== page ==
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RETRACTED ARTICLE: Development of a screening tool to assess the temporal risk of pesticides leaching to groundwater using the source, target, vector approach. An Irish case study for shallow groundwater

  • Herve E. Labite
  • Enda Cummins
Article

Abstract

During this study, a groundwater screening tool was developed to assess the temporal risk of groundwater contamination from the use of pesticides. It is based on a source, vector, target approach. The method utilised in this study uses a semi-quantitative probabilistic risk assessment where the input parameters were classified and assigned a relative score from 1 to 5 (i.e. 1 = no risk and 5 = high risk). The model was parameterised by using national data and calibrated with 2 years of national pesticide groundwater monitoring data. After calibration, two specific sites were selected for model validation. Based on the presence of the source, vector and target, the evaluation indicated that the temporal risk is site specific (i.e. May to December for the country model, June to September for the Oak Park site and September for the Castledockrell site). A sensitivity analysis performed on the national scale revealed that the groundwater vulnerability category (gv), the clay content (cc%), the persistence of pesticides in soil (DT50) and the rainfall represented by wet day (wd) were the most important parameters that affected model predictions (correlation coefficients of 0.54, −0.39, 0.35 and 0.31, respectively), highlighting the importance of soil hydrogeological conditions, soil type and rainfall in influencing water model predictions. The model developed can help to identify the temporal risk from pesticides to groundwater and guide regulators in highlighting at-risk periods, therefore allowing more focused monitoring programmes.

Keywords

Screening tool Score Pesticide Monte Carlo Groundwater contamination Risk assessment 

Abbreviations

A

Application rate

AC

Soil air content

AF

Attenuation factor

BD

Bulk density

BW

Body weight

C

Water consumption

cc%

Score for texture

CF1, CF2 and CF3

Weighting factor for the source, vector and target, respectively

CEC

Commission of the European Communities

DAFF

Department of Agriculture, Fisheries and Food

DAFM

Department of Agriculture, Food and the Marine

dgw

Depth to groundwater

DT50

Pesticide half-life in soil

E

Evapotranspiration

EC

Effective concentration

ED50

Effective dose

EF

Model efficiency

EPA

Environmental Protection Agency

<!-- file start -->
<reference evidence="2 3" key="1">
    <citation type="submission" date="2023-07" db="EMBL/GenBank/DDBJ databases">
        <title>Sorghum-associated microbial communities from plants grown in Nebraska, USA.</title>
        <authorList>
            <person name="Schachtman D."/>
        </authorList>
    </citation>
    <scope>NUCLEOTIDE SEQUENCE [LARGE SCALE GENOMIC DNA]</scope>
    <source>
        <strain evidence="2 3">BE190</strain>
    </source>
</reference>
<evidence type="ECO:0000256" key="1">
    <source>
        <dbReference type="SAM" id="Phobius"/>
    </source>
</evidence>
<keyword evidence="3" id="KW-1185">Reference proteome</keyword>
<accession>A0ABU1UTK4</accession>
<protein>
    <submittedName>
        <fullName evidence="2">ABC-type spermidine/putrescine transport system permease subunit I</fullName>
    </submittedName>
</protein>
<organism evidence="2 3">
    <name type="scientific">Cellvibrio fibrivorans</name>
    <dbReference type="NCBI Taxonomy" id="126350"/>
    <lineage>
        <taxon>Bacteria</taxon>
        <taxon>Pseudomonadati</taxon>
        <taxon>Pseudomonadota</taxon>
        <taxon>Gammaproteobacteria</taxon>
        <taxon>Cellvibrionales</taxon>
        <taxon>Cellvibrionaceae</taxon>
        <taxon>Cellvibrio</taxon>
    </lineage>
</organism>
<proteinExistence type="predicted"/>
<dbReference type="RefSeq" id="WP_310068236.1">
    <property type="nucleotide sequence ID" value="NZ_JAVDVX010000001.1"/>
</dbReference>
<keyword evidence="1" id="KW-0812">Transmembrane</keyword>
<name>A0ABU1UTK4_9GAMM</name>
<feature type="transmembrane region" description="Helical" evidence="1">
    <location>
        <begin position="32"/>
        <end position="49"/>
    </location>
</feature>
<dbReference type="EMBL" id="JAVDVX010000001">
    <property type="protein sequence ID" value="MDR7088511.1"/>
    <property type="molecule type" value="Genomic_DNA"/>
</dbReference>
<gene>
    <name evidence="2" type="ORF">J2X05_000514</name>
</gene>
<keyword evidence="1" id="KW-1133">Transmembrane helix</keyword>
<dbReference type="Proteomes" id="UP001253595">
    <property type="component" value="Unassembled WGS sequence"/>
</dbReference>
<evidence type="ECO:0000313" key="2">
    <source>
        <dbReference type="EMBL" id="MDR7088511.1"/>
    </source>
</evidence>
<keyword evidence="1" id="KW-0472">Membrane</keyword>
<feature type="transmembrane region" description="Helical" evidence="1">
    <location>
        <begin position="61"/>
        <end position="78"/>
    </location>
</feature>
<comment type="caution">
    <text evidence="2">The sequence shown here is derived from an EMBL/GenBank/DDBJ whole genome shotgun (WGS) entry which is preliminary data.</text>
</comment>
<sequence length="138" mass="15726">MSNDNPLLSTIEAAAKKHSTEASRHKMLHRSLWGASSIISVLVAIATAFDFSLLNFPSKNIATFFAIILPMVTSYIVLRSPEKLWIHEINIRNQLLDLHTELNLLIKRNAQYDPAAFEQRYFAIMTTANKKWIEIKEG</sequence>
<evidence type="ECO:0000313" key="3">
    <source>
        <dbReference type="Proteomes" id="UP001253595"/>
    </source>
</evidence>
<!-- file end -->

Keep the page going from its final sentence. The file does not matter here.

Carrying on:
ER

Effective precipitation

EU

European Union

FC

Soil field capacity

g

GUS score

Gr

Groundwater recharge

gv

Score for groundwater vulnerability category

GUS

Groundwater ubiquity score

H

Thickness of water table

I

Chemical intake

KH

Henry’s law constant

koc

Soil sorption coefficient

LD50

Lethal dose

LC50

Lethal concentration

LQ

Leached quantity

LOAEL

Lowest observed adverse effect level

m

Pesticide application month

NOAEL

No observed adverse effect level

NOEC

No observed effect concentration

NOEL

No observed effect level

P

Porosity

PCS

Pesticide Control Service

PD

Particle density

PEC

Predicted Environmental Concentration

PPP

Plant Protection Products

Pr

Precipitation

R

Risk ratio value

RC

Recharge coefficient

RF

Retardation factor

Rs

Overall month risk score

S

Score for source

soc

Soil organic carbon content of soil

T

Score for target

t

Number of days following the application month

TER

Toxicity exposure ratio

tp

Score for temperature

wd

Score for wet day

V

Score for vector

WHO

World Health Organization

Notes

Acknowledgments

The authors would like to thank the Irish Department of Agriculture, Food and the Marine (DAFM) under the Research Stimulus Fund. The authors are also grateful to Mannix A from the EPA and McManus SL from Trinity College who provided monitoring data at national and site scales, respectively.

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Copyright information

© Springer International Publishing Switzerland 2015

Authors and Affiliations

  1. 1.UCD School of Biosystems Engineering, College of Engineering and ArchitectureUniversity College DublinDublin 4Ireland

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